June 13, 2005
Sidewalk Sale

At the start of the sale.

We survived the yard sale, despite great heat and vast inexperience. In the end we sold almost everything, barring old computer books and random ugly pieces of glassware. Although you'd never know it to look at me, I come from a long line of the merchant class and there's a certain amount of merchandiser in me, so I amused myself by writing witty things on the price tags and wheeling and dealing a little with the crowds.

Final scorecard:
Amount of money I procured in small bills (to make change) on Friday afternoon: $100
Amount of that change I needed on Saturday and Sunday: $0 (most people paid in small bills, oddly enough)
Number of people who wanted to buy the not-for-sale radio: 4
Number of people who wanted to buy my merchandise tables: 2
Number of people who wanted to buy the chair I was sitting in: 1
Number of people who wanted to buy the plastic tablecloth I was displaying merchandise on: 1
Number of people who tried to pay me in Tootsie rolls: 1 (did not succeed)
Number of friendly bookworms who bought lots of books: 3
Number of CD browsers who knew who Momus is: 1 (yes, I sold The Little Red Songbook! I confess!)
Number of people who wanted to buy my old microwave: 2
Number of people who wheeled it away on their bicycle handles: 1
Bottles of water consumed by me: 3
Times I worried about rain: 4
Times I worried about being undersold: 1 ("what do you mean, books for a quarter?")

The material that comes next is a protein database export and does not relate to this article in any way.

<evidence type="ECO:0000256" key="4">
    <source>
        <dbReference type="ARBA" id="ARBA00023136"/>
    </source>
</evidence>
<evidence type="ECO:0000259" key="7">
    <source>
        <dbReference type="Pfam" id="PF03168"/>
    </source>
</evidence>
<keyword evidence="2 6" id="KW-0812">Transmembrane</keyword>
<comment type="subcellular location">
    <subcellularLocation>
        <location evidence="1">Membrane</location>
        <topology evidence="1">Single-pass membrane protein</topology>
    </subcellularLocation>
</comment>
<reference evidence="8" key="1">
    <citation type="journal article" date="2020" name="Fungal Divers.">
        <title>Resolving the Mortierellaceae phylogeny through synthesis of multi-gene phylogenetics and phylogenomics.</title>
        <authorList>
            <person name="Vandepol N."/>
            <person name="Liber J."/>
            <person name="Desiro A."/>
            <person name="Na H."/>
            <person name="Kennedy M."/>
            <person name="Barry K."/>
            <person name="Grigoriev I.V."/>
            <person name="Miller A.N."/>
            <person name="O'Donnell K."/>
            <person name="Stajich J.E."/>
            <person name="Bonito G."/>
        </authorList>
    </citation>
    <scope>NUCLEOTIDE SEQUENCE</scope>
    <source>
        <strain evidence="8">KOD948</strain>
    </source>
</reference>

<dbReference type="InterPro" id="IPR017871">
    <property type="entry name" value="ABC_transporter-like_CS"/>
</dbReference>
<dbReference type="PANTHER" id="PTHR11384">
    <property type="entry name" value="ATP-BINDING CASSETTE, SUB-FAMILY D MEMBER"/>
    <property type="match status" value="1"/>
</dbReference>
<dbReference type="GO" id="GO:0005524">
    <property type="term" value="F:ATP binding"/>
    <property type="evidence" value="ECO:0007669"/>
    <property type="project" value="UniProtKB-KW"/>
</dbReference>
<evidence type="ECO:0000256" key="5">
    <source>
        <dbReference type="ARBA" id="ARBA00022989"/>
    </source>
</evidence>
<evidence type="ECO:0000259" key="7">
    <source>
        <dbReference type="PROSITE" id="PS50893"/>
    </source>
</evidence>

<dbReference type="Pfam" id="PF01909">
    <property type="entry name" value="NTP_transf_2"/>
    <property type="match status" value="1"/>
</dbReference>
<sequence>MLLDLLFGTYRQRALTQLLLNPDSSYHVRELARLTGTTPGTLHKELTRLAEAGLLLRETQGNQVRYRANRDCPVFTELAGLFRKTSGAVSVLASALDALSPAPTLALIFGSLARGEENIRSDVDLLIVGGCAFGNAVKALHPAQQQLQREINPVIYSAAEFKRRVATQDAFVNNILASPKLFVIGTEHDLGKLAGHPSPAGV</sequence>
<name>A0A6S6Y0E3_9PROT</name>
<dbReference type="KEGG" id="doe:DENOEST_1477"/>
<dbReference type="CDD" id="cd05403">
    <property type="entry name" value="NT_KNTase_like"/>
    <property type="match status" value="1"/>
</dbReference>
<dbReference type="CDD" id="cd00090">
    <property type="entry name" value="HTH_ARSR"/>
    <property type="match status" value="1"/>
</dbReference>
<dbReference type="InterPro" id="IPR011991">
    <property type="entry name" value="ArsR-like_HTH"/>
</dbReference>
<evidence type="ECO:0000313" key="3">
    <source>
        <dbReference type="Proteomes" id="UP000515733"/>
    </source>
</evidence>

Number of Anais Nin books for sale: 3
Number of Anais Nin books sold: 0
Times I was asked if I was an English major: 3
Number of old ladies who wanted to buy my table and then shouted "BUMMER!" when I said it wasn't for sale: 1
Number of people who bought old computer books: 0
Total expenses: $10 (community sales fee, plastic tablecloths, masking tape)
Gross profit: $75.32
Net: $65.32

You get the idea. See you on the sidewalks next year!

Posted at June 13, 2005 07:35 PM

I dropped by Sunday afternoon, but it seems I was too late as everything was winding down by then.

Posted by: brian on June 15, 2005 07:58 AM

As an avid yard saler who visited the B&W establishment twice, I must say that the staff was courteous, professional, and graciously willing to be flexible on price.

A skeletal history of 20th century literature was priced to move. No Nin sold?! What is happening to our society, when cheap Nin paperbacks lie lonely in the hot sun? Oh, what rapture a certain class of those shoppers missed: "That is how I want to fall in love, so hard that the mere thought of him will bring on an orgasm." --Anais Nin, "Marianne," in Delta of Venus

Posted by: O.C Twang on June 15, 2005 10:55 AM
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